Time For War Again: Net Neutrality Part 2

It's an unusually cold day in New Orleans, and the skeleton crew operating out of Moynahan Tower is huddled in groups in blankets and around small space heaters. Regular operations for Moynacorp are ceased for the day due to the inclement weather -- when's the last time you tried driving around the Crescent City on ice? -- but several of us have gathered to push an initiative that's largely unrelated to our business but is important enough to merit all the effort we can give it.

We posted a blog article about net neutrality a few months ago, and that article is beginning to feel all the more timely. Having already illustrated the basic concepts of net neutrality, we will only touch on them here and encourage you to read the older article for more details, and then explain why we are calling on you to act now. Right now, in this very moment.

Net neutrality is the idea that internet traffic should not be regulated under any conditions, whether they be related to ownership, competition, or other facets of power. It means that if my cellphone service is with AT&T, I should be able to watch Netflix, a competitor of AT&T and Verizon, without experiencing slower data speeds. Without net neutrality, AT&T would be free to throttle their customers' data whenever they access Netflix or any other service that isn't owned or controlled by them.

You might have seen the statements in which large telecom companies like AT&T, Verizon, and Comcast have said, "We support net neutrality! We would never throttle our customers' data just because they used a competing product." But the wording there is very specific. Net neutrality should be fully neutral. Such companies can promise not to throttle competitors' sites, but then offer increased data speeds and improved viewing experiences for customers using services owned by them, like AT&T's DirecTV Now.

This is still dangerous because it prevents small companies and startups from participating in the telecommunications industry. Consider this: if Netflix had not brought positive disruption to TV viewing, we would still be shackled to our cable boxes. We would not have independently-made shows like Netflix's Marvel series, or Hulu's The Handmaid's Tale, or Amazon's Mozart In The Jungle, among so many others.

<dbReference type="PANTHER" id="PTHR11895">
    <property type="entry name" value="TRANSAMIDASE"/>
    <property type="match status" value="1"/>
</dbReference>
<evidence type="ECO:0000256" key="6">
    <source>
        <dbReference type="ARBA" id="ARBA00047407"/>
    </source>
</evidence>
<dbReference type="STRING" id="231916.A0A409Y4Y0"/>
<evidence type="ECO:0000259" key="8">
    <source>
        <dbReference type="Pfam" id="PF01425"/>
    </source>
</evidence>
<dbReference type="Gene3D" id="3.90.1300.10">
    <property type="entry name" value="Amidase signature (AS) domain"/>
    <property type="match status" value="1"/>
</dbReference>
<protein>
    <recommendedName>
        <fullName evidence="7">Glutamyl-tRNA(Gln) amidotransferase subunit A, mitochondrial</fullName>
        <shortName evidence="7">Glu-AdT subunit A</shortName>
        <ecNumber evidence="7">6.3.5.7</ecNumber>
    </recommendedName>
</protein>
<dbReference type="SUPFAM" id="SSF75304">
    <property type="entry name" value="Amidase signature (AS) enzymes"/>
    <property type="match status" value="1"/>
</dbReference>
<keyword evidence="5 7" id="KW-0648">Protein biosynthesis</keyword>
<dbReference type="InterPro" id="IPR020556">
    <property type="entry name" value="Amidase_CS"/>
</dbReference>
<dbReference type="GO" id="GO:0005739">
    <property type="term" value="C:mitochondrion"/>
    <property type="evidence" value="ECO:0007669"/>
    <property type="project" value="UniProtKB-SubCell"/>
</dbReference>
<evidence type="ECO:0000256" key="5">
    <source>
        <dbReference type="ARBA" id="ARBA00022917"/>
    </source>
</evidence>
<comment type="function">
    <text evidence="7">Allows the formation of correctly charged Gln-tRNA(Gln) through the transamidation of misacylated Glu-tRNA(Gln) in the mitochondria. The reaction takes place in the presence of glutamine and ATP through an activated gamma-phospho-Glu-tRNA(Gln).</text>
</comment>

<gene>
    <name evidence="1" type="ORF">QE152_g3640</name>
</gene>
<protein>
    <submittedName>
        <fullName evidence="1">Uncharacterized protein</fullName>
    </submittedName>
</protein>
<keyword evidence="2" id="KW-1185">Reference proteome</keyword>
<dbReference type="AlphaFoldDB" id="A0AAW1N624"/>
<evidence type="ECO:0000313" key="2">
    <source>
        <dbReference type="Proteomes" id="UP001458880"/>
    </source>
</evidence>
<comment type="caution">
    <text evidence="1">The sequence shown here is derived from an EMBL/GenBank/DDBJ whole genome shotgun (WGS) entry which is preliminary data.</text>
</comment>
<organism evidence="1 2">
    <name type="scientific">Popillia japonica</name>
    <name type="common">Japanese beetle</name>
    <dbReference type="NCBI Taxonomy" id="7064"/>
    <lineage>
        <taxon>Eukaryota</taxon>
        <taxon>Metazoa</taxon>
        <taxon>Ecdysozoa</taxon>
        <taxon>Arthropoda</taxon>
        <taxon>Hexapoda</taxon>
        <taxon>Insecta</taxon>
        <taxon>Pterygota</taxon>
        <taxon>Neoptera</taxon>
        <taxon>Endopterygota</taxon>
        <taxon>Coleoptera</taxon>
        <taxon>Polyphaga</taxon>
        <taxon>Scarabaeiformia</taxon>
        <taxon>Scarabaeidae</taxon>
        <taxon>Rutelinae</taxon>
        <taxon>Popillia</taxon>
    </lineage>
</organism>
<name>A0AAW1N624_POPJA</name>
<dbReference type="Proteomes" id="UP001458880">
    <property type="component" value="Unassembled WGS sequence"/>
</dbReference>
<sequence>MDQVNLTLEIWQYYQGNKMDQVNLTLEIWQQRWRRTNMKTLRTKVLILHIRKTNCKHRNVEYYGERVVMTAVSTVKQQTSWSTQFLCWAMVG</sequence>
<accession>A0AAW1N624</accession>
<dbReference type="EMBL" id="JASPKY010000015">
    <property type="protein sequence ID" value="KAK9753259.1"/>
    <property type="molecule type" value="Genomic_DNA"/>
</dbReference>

Why is this topic so important today? On Thursday, December 14, the new FCC chairman, Ajit Pai (a former lawyer for Verizon), is scheduled to hold a vote to determine whether net neutrality laws will be upheld or revoked. Because this is a vote happening in the FCC, there's little that the public can do to influence it directly. Only Congress can challenge it -- and that's where you come in.

You can contact your representatives in Congress and urge them to stop the FCC from destroying net neutrality. If you prefer not to call, tweeting at them and emailing them works just as well. Let your Congresspeople know that you, their constituent, are against building more barriers to entry among telecoms. Tell them that you are against supporting unfair competitive advantages. Tell them that the Internet is meant to be accessed and enjoyed by all, without the interference of government or corporations.

We've won this battle before and we can win it again. Use your voice and help us send an unequivocal message for the freedom of information and enterprise.